New year, new resolutions
January 27, 2017
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Each year presents new obstacles, relationships, joys, and sorrows. Once the new year hits, however, one definite obstacle for many people is simply keeping their New Year’s resolution.
The energy most people have when the ball drops at midnight starts to vanish upon the return to reality after break. Stress levels begin to rise, and the homework starts to pile on again. Soon, it is challenging to keep up with regular responsibilities, let alone a New Year’s resolution.
The goals that people set for themselves with such a high, positive energy at the start of January are often lofty and do not last long into the new year. In fact, a study from the University of Scranton revealed that only eight percent of people who made a New Year’s resolution were able to meet their goal. Several weeks into the year is typically when most people’s resolutions start to fall short or are just abandoned altogether.
It does not do any good to set a goal that is not very realistic or cannot be reached within a given time limit, but that does not mean goals cannot be broken down into achievable steps. Keeping a resolution requires more than just an idea of something one would like to accomplish. It is imperative to set a strategic plan to reach a resolution.
“Having a New Year’s resolution is tricky because sometimes you have to change what you do on a daily basis to reach your goal, which requires strength and determination,” said junior Davia Smith.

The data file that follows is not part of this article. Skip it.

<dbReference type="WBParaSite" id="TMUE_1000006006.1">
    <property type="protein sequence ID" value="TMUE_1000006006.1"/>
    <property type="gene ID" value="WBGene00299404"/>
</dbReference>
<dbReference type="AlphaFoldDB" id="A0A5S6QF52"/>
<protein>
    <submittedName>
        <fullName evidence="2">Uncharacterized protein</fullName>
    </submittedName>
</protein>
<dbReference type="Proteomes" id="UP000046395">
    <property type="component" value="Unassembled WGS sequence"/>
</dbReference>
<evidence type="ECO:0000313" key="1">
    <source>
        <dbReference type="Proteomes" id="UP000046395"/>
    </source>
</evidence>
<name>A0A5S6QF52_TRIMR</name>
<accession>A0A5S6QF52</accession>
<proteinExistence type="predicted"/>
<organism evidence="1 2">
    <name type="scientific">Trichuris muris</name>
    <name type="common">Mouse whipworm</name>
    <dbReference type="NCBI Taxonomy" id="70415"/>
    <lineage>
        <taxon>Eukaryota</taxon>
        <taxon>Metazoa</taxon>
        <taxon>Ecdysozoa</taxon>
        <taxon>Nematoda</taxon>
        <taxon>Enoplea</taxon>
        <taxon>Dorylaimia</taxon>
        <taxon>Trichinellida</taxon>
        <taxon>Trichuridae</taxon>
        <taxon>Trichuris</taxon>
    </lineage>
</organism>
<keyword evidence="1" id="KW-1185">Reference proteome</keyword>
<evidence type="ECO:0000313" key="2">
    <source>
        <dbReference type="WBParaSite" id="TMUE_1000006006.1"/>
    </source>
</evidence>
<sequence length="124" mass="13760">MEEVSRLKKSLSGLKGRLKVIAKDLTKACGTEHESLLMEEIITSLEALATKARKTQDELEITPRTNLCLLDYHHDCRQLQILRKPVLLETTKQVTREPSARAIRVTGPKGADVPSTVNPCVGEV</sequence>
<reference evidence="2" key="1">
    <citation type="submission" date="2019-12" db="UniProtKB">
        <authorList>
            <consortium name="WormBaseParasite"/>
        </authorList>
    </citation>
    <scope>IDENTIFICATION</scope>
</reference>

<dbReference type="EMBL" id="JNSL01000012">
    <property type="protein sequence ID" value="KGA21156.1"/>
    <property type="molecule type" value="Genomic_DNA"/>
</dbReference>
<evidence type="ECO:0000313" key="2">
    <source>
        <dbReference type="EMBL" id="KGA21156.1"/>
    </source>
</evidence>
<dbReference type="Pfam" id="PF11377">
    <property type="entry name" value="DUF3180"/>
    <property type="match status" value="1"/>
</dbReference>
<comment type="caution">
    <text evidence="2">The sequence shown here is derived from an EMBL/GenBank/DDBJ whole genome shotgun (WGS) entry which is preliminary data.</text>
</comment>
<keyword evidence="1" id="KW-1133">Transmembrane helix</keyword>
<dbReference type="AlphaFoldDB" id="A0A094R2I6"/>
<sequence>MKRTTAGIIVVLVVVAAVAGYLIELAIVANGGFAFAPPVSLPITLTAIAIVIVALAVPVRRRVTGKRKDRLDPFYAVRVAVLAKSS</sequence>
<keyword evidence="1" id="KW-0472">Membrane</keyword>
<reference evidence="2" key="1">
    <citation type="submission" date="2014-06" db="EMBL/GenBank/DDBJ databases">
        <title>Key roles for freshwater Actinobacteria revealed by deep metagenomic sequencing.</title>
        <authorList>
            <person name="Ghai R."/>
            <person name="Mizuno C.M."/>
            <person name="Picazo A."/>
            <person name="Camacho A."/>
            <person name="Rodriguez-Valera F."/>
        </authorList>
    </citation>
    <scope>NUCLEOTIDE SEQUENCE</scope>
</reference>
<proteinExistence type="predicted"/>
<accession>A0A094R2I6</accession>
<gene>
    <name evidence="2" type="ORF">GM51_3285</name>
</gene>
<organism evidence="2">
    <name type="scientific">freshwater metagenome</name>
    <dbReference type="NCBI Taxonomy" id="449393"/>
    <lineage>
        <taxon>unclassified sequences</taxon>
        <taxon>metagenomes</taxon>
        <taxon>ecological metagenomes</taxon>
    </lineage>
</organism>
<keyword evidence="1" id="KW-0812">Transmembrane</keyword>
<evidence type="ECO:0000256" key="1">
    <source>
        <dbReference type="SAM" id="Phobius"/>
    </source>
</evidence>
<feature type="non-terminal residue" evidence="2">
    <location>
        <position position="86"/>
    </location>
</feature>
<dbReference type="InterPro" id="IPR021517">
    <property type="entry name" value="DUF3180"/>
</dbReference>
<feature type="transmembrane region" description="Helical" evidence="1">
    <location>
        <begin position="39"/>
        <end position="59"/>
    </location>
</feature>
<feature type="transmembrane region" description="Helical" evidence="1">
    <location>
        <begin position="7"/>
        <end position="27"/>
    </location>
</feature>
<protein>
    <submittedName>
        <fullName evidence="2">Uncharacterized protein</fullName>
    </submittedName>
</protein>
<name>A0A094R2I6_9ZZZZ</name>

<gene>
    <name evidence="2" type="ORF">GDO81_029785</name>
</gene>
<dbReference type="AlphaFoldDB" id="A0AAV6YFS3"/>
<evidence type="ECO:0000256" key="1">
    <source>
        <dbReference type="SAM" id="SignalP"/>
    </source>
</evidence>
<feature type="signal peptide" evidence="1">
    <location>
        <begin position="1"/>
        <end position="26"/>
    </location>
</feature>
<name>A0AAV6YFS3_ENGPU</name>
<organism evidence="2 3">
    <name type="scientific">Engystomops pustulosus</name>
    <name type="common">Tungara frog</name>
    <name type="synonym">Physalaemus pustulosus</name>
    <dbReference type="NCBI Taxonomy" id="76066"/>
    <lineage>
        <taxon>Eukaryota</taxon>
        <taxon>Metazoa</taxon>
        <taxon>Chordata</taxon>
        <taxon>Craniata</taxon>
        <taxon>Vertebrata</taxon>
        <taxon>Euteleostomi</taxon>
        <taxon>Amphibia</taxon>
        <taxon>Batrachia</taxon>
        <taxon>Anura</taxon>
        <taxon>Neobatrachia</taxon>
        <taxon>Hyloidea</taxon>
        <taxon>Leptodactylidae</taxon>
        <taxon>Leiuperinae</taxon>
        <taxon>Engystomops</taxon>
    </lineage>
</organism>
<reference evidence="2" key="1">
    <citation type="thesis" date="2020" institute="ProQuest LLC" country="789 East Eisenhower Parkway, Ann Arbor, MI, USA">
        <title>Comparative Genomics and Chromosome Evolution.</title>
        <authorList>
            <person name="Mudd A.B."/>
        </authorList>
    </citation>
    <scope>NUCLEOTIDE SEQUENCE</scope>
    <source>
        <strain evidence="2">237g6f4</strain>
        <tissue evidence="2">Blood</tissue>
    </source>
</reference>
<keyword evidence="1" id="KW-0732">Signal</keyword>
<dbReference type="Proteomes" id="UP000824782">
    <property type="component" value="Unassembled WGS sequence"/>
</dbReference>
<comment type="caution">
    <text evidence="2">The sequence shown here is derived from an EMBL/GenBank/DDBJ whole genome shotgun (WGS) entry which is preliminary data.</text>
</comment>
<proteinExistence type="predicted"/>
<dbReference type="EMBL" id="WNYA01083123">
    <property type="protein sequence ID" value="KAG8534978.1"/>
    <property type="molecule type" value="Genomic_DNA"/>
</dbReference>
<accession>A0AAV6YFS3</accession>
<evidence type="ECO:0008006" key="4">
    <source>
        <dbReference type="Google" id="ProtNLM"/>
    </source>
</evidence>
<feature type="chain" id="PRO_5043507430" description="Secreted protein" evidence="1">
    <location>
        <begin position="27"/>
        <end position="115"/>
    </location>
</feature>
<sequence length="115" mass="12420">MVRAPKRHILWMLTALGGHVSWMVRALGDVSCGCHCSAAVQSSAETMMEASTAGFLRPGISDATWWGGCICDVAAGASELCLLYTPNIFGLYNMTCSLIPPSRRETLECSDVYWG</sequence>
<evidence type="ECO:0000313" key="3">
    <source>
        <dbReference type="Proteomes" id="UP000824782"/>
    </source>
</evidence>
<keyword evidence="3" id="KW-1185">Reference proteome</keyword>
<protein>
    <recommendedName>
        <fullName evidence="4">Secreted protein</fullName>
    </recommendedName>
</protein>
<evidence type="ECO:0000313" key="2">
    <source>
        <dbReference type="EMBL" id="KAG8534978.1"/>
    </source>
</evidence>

Picking a couple resolutions provides a good starting point towards reaching a goal. Resolutions should be somewhat challenging, yet within reach.
“My resolution was to stop procrastinating with my homework,” said senior Ciara Lopus. “I have been able to get myself to start it earlier because I remind myself I’ll have more free time.”
Writing down the resolutions on Post-it notes and placing them around the house also serve as great reminders and motivation. Someone looking to cut out junk food could put their note in the kitchen and remind themselves to resist the urge of grabbing some cookies, and reach for an apple instead.
The more a certain resolution is practiced, the more of a habit it becomes. Picking up habits over time can also lead to successfully completing a goal.
“I made a new year’s resolution to drink more water because it gives me more energy, wakes me up in the morning, and it’s an easy habit to keep,” said junior Ava Senkowski.
Using a calendar to keep track of progress is also a helpful tool. A calendar can be used to mark the days that something was done to contribute to the goal, like running on the treadmill, and it’s a visual representation of progress.